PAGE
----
Author: Nina Paus-Weiler
In his infamous 2009 David Letterman interview, two-time Oscar-nominated actor Joaquin Phoenix announced his retirement from acting in order to pursue a career as a hip-hop artist. Many people, however, have been questioning the sincerity of his new lifestyle.
The most recent cause for speculation is the film “I’m Still Here,” a documentary about a self-destructive Phoenix who is trying to make his way as a rapper. Released Sept. 16, 2010, “I’m Still Here” has affirmed some suspicions that Phoenix may have been acting the whole time. Reporter Manohla Dargis wrote in her New York Times review of the film, “[…] the programmatic nature of his antics strongly suggests that he [Phoenix] is self-consciously playing a role in a narrative, one that isn’t simply about him.” Instead of defending its authenticity, however, the people behind the film have been making ambiguous comments regarding its integrity.
Director of “I’m Still Here,” Casey Affleck, brother-in-law and friend of Phoenix, was recently interviewed by justjoaquin.com, a blog dedicated to Phoenix. When asked about Phoenix in the documentary, Affleck was reported to have said, “It’s a terrific performance, it’s the performance of his career […] we wanted to create a space where you believe what’s happening is real.”
However, earlier this month, gossip guru Perez Hilton wrote on his official website that Affleck denied the inauthentic nature of the film. “I can tell you that there is no hoax. That never even entered into my consciousness until other people began to talk about the movie,” Affleck said.
Bill Scheft, monologue writer for David Letterman, revealed in an article published by NUVO Newsweekly that Letterman knew Phoenix was acting during their interview.
Scheft said that Letterman had enjoyed playing along with a fictionalized Phoenix – although Letterman has never admitted to knowing that the interview was a joke.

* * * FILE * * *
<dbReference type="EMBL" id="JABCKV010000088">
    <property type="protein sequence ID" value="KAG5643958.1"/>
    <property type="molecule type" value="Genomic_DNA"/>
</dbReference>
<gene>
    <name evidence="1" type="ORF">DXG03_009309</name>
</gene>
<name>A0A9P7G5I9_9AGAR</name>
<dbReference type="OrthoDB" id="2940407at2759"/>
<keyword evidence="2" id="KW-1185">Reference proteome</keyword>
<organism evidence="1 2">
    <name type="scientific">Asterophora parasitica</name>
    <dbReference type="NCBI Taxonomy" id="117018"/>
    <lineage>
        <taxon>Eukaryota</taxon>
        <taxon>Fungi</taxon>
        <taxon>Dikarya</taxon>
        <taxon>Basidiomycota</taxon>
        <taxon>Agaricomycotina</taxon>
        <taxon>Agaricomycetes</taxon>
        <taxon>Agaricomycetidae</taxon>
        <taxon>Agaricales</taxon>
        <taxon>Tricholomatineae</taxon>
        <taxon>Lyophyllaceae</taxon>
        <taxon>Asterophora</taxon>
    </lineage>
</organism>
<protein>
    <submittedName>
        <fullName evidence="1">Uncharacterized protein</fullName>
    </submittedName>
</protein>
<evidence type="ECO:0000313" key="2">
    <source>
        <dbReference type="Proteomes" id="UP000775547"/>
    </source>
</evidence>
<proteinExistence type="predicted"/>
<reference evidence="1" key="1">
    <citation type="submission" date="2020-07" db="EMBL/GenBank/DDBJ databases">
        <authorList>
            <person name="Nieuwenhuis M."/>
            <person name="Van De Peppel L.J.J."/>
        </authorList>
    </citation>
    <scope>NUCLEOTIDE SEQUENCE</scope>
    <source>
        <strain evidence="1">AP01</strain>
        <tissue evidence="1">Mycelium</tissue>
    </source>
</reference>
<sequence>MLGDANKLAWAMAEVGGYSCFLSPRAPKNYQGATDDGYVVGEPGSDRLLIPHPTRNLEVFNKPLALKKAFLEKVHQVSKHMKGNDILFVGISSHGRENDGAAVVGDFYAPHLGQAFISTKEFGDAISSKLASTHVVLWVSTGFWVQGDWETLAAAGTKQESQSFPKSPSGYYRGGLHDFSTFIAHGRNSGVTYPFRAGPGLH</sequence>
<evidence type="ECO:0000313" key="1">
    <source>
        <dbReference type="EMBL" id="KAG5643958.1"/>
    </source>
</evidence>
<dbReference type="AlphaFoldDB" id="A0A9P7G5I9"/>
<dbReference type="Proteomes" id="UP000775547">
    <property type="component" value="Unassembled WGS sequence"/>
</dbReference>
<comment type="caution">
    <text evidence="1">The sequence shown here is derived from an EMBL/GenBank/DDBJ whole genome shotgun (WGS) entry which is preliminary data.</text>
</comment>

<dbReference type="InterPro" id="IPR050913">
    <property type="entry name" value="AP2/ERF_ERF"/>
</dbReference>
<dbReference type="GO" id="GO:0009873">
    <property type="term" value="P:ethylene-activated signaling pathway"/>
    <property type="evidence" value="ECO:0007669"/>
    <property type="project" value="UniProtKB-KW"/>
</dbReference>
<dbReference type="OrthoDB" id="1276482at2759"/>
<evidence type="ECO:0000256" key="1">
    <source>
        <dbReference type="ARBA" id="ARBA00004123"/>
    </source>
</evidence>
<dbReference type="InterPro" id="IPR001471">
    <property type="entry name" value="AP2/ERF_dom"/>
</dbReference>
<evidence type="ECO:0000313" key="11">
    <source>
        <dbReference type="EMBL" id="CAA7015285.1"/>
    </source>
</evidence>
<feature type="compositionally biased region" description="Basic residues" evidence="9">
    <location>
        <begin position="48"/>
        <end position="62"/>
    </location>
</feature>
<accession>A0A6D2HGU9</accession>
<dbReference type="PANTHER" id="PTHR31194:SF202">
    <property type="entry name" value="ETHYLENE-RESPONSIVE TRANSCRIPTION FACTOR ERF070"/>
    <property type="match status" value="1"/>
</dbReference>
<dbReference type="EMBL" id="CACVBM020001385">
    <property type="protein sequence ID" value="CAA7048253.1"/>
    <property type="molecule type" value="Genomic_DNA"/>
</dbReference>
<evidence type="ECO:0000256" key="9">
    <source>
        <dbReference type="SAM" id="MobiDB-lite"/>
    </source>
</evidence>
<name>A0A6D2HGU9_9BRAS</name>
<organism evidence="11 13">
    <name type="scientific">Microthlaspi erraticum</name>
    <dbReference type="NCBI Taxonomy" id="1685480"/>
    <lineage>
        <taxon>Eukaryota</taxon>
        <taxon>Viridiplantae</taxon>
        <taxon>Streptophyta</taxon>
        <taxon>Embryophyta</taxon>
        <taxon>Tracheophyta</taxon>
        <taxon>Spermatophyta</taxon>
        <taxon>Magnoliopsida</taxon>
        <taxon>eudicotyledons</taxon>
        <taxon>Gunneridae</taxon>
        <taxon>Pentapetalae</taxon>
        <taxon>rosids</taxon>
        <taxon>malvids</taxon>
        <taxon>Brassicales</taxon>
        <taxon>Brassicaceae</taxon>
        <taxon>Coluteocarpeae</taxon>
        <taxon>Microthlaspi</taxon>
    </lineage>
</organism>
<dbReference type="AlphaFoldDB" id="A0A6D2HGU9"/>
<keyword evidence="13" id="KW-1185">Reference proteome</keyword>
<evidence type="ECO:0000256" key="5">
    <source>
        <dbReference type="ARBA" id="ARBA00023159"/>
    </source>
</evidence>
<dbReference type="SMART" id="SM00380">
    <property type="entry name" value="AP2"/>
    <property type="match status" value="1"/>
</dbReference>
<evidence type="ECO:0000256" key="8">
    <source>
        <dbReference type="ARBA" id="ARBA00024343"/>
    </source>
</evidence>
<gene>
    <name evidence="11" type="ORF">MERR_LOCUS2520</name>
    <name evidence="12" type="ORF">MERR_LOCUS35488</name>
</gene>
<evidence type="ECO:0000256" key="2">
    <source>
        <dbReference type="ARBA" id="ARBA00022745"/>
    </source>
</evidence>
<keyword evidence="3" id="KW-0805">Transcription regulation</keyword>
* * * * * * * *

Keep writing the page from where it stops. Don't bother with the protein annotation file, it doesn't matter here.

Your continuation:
If Phoenix’s behavior is indeed a hoax, it would be interesting to know his motivations for doing this. Some fans on the blog justjoaquin.com wrote that they thought he was trying to make a point – that he was making fun of popular culture.
Still, it seems a risky move to jeopardize your acting career in order to send a message. While the few accessible online clips from the film seem staged, one has to wonder why a successful actor would dedicate so much of his time to a role that he wasn’t getting paid for or being conventionally recognized for. Why go to such lengths to perpetuate a fake identity? So the question still remains: Has Phoenix been a drug-abusing, emotionally unstable rapper for the past two years, or is the whole thing just an act?
Either way, Phoenix seems to be growing tired of his life in the music business, whether it was fictional or real. He has started auditioning for acting parts again. Perez Hilton reports on his website that Sean Penn is considering Phoenix for the part of Thomas Wolfe in his latest movie “Genius.” He is also officially going to be in the movie “Big Shoe,” directed by Steven Shainberg.
Phoenix is scheduled to return to the David Letterman show tonight, in order to promote his documentary “I’m Still Here.” Many hope that Phoenix will use this as an opportunity to come clean about pretending to be someone else for the past two years. The documentary is becoming highly anticipated due to Phoenix’s bizarre interaction with the talk show host in 2009. One can only hope that the truth will be revealed to the public soon.
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